Still Life

Still Life, as with so much of photography, has its roots firmly embedded in the romanticism of traditional painting techniques. Still life usually seeks to illustrate the natural world and to present something more than a simple record of the scene. When a painter works, the resulting picture will reflect what's has been in the artist's mind - predilections, frustrations, enjoyments and moods etc. This applies to the photographer as artist too - so our pictures represent something within us, making each unique. Still life photography presents the

photographer with something of a "blank canvas" and in this respect the beginning is closely allied to the traditional, painterly forms of art. Ideally the photographer should be involved in the process of creating the scene, building it up from an empty space and using the shapes, textures, tones and colours presented. Add to this the selection and arrangement of lighting, the various technicalities surrounding exposure, the range of darkroom skills and after treatment and one can readily see that still life work considerably stretches the photographer both artistically and technically.

In still life photography all the elements of picture making are under control. The decisions we make in this genre will teach us a great deal about how the camera "sees". Valuable lessons will be learnt about composition, lighting, contrast, colour harmony and the art of keeping things simple.

Examples of still life are all around and can be found within brochures, catalogues paintings, advertising, magazine and book covers and within fine art galleries. Keeping our senses alerted to such imagery is one method whereby we can gain inspiration and ideas. Generally speaking, the still life should be a self-contained expression in which each ingredient should make a real contribution to the overall effect. Subsidiary elements should support the main subject and not compete.

A simple way of starting is to experiment with a few household objects and link them with a common visual theme. Try to choose objects with interesting surface textures and characteristics such as garden tools, kitchen implements, glassware, food and fruits for example.

A good way of beginning to understand composition is to start with two or three simple objects, move them around and discover the strongest arrangement. Using a camera mounted on a tripod, the viewpoint can be kept constant, as subject matter is re-positioned. Once the background and principle subjects are established, add secondary items (if any) one at a time, checking through the viewfinder after each addition. Be critical and constantly assess the picture.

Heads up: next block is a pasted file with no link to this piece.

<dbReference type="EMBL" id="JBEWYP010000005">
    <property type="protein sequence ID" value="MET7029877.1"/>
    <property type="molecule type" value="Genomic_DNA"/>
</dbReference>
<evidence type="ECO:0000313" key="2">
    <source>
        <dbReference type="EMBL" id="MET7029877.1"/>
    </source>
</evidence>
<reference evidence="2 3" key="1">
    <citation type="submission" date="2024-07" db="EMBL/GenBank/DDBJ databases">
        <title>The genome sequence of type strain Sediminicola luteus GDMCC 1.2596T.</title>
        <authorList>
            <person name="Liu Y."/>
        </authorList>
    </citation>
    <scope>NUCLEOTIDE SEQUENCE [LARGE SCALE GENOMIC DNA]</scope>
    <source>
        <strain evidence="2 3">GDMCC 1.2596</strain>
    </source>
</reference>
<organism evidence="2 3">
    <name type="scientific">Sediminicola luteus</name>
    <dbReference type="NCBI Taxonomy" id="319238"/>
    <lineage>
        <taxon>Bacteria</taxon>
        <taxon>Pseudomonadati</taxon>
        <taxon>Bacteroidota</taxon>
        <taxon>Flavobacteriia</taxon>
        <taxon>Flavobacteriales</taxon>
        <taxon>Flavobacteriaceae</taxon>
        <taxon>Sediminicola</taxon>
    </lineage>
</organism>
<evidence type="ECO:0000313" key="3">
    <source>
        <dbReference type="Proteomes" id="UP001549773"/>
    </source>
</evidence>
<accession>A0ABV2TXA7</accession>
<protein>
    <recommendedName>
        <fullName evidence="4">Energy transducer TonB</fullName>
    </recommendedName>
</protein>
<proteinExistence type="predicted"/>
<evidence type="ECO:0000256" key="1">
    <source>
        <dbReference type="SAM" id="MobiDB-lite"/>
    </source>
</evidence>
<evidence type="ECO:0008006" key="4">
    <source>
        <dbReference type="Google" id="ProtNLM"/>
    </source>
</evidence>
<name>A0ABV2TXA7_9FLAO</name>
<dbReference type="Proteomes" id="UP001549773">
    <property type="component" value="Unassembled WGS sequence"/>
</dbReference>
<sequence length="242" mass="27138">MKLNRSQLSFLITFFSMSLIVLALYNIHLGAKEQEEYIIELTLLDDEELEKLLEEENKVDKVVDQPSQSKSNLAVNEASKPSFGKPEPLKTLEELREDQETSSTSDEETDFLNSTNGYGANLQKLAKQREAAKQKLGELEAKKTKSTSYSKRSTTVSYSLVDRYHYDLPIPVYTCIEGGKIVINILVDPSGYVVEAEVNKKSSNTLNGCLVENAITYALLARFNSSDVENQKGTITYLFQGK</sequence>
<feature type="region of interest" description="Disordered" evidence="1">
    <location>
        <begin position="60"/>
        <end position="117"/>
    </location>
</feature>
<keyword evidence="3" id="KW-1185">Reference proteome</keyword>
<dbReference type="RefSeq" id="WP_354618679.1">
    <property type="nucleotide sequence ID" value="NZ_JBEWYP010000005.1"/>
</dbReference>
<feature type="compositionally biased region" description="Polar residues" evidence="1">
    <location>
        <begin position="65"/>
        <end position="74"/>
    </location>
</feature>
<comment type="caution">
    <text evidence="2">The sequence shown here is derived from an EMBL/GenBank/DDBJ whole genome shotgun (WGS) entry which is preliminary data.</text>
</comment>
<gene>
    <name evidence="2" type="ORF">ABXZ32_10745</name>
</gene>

Remember, each ingredient in the scene should make a positive contribution to the picture. If in doubt, leave it out! Strive to keep things simple. It's a good idea to make a sketch of successful arrangements so that the technique can be applied again.

A backdrop will usually be necessary and it needs careful consideration, as it will almost inevitably occupy a large portion of the picture area. Keep the backdrop unobtrusive and harmonious; avoid creases, folds and marks.

Lighting is of course critical, as this will influence the mood of the scene. Studio lighting is useful but not essential. Natural daylight can be used to great effect, indeed if you're shooting a scene out of doors, you'll probably have little choice. Daylight through a window is often successfully employed with reflector cards providing fill-in. Whatever lighting is chosen, the first consideration is that of direction. Low angle or cross-lighting will emphasize surface texture and contours and cast long shadows. Shadows thus created will need to be considered as part of the composition. A main light to the front of the set will cause objects to be well recorded but lacking in three-dimension quality. As in portraiture, make good use of back lighting and angular lighting. For the light and airy high-key approach a "soft box" will give even shadowless illumination. Make and sketches about the lighting arrangements not forgetting to note distances and power settings.

Still life work provides a very quick and enjoyable learning path to the skills of composing, lighting effectively, being creative, problem solving, improvising, being creative and working in a disciplined manner.

The treatment of the subject can range from the coldly clinical to deeply personal with concerned involvement. Often the narrative approach is adopted. Here there is the feeling of a story line, a sense that a moment in time has been recorded and that the scene has a history and a future beyond the moment of exposure.

Remember, still life can be found and created anywhere. The subject matter may be constructed over several hours or simply be "objet trouvé". Whatever it is, keep your senses tuned and use your imagination to the full.**